Keeping Relationships in an “Unfriending” World

argument

Perhaps you can help me with this.

I’m trying to decide whether to find a new mechanic for my car. The problem with my current mechanic is not, I should say, mechanical. He seems to be able to figure out quickly what’s wrong with my car. He fixes it properly. And he charges a fair price.

Yes, that sounds good, and it is, but what about this? I noticed a calendar on the wall of his shop the last time I was in, and I was shocked to see that it is from the Pepsi-Cola company.

Well, I used to drink Pepsi, sure. All of us make mistakes when we’re young. But I’ve drunk nothing but fine Coca-Cola products ever since I got married. When you’re an adult, you make adult choices.

So should I cut this guy loose and find a more dependable mechanic?

You’re looking at me funny. Okay, then, how about this other decision I have to make?

The pastor of the church I’ve been attending seems like a good guy. His sermons are wise and funny in appropriate measure. His theology seems orthodox and sincere. He gave very good counsel to one of our kids in a difficult time. And his wife and children seem like pretty nice people, too.

But here’s the thing: He likes baseball. I mean, he’s a nut about it. Talks about it whenever he can, goes to big-league games whenever he can afford it, wears his favourite team’s cap all the time. He’s a super-fan.

I know better. Baseball is a great excuse to sit with a buddy in the sunshine and drink and eat and jaw for two hours or more. And, maybe once or twice a game, baseball offers an interesting few moments of actual sport. But to go crazy over it seems to me to be, in a word, crazy.

So should I switch churches?

Perhaps you don’t yet see the force of these ethical and relational quandaries. Yet all over our society, people are “unfriending” and “blocking” and otherwise virtually killing off other people because, while they otherwise like and respect them, those people support a different political party, or hold different views about global climate change, or are on the wrong side of immigration policy, or are more/less tolerant of one or another LGBTQ+ issue than they ought to be.

Now, I’ve unfriended and blocked a few people myself, but only because they persisted in acting in unfriendly ways. Not because of their actual views. Yet we are retreating more and more into fellowships not just of the like-minded, but of the identically minded.

Wisdom tells us that real people in the real world come in varied forms, with variegated views. People do not, in other words, nicely align themselves on one side or the other of a Great Binary: Yes/No, Good/Bad, In/Out, Friend/Enemy.

I might think a little less of you if I find out that you drink Pepsi or love baseball. I might respect you enough to inquire as to why someone I like actually prefers those detestable things. I may not be convinced by your response. But our relationship can continue, can’t it?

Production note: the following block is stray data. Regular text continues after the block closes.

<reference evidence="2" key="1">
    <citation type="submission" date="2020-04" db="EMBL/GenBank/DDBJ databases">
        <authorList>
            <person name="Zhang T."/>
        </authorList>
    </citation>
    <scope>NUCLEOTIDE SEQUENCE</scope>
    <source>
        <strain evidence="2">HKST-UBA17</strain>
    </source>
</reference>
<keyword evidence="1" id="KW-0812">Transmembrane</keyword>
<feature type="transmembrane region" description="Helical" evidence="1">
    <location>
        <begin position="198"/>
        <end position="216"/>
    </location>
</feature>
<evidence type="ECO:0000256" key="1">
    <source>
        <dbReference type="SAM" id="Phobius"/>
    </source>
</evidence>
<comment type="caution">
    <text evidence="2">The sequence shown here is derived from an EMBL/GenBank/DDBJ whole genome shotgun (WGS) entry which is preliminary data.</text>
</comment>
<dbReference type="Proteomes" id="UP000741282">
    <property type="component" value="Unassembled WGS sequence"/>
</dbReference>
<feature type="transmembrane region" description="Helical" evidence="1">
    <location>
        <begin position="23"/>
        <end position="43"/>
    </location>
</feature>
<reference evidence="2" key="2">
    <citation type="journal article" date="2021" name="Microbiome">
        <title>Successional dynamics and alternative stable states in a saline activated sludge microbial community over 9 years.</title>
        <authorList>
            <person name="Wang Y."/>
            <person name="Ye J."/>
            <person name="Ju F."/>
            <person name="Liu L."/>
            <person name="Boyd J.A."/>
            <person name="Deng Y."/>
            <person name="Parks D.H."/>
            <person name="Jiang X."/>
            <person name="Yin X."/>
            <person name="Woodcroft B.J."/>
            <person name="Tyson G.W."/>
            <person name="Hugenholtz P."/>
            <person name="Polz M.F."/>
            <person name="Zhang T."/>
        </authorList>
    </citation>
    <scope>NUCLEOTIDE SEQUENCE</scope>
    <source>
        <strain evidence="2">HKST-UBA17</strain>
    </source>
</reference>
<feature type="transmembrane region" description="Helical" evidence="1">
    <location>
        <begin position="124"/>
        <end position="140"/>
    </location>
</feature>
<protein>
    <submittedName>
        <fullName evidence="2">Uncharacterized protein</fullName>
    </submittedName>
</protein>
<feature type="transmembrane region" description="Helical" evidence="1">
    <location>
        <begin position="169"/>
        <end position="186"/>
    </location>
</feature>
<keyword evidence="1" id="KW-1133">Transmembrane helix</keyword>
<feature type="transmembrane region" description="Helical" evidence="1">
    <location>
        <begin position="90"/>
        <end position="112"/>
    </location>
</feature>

I have friends who are quite brilliant Biblical scholars whose writings I admire. But I have found out via Facebook posts that they hold what I think are truly regrettable political views, supporting politicians I find positively loathsome.

My friends aren’t blind to those politicians’ shortcomings, but they feel that the best choice they can make in a difficult political situation is to support people I cannot. So what? So now I have to write them off, unfriend them, and no longer recommend their books?

The Bible presents even its heroes as having serious flaws: Abraham and Sarah, Moses and Miriam, David, Solomon, Peter, Paul—even Mary. Only a few (Daniel comes to mind, and possibly Joseph, depending how you read his story) escape portraits that include, as Cromwell put it, warts and all. (Jesus, of course, is The Exception.)

I find great comfort in this, for I myself am warty indeed. But I also find a challenge here, too. It is unpleasant to find unpleasant opinions and traits in people one heretofore has found admirable and likable. And if the subject of disagreement is sufficiently painful, it is tempting to reduce the pain by shutting out the source of it: that person and his or her infuriating opinions.

But that isn’t love. The apostle Paul reminds us that “love is patient; love is kind; love is not envious or boastful or arrogant or rude. It does not insist on its own way; it is not irritable or resentful; it does not rejoice in wrongdoing, but rejoices in the truth. It bears all things, believes all things, hopes all things, endures all things” (I Corinthians 13:4-7).

There is nothing sentimental about that view of love. Quite the contrary: it is realistic about the faults we invariably will find in the beloved, and tells us quite practically what to do about them.

So I suppose I’ll keep going to that church and to that garage. And I’ll keep us connected on Facebook as friends…

…even as I cannot promise to “like” everything you say.

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John G. Stackhouse, Jr., PhD, serves as the Samuel J. Mikolaski Professor of Religious Studies at Crandall University in Moncton, New Brunswick. A graduate of Queen’s University, Wheaton Graduate School, and the University of Chicago, he was formerly Professor of Religion at the University of Manitoba and held the Sangwoo Youtong Chee Chair of Theology and Culture at Regent College, Vancouver. He has given interviews to ABC, NBC, CBC, CTV, and Global TV as well as to CBC Radio from coast to coast. His work has been featured in The New York Times, The Washington Post, The Times Literary Supplement, The Globe and Mail, the National Post, The Atlantic, Time, and Maclean’s. Author of over 700 articles, book chapters, and reviews, his tenth book is scheduled for release later this year: “Why You’re Here: Ethics for the Real World” (Oxford University Press).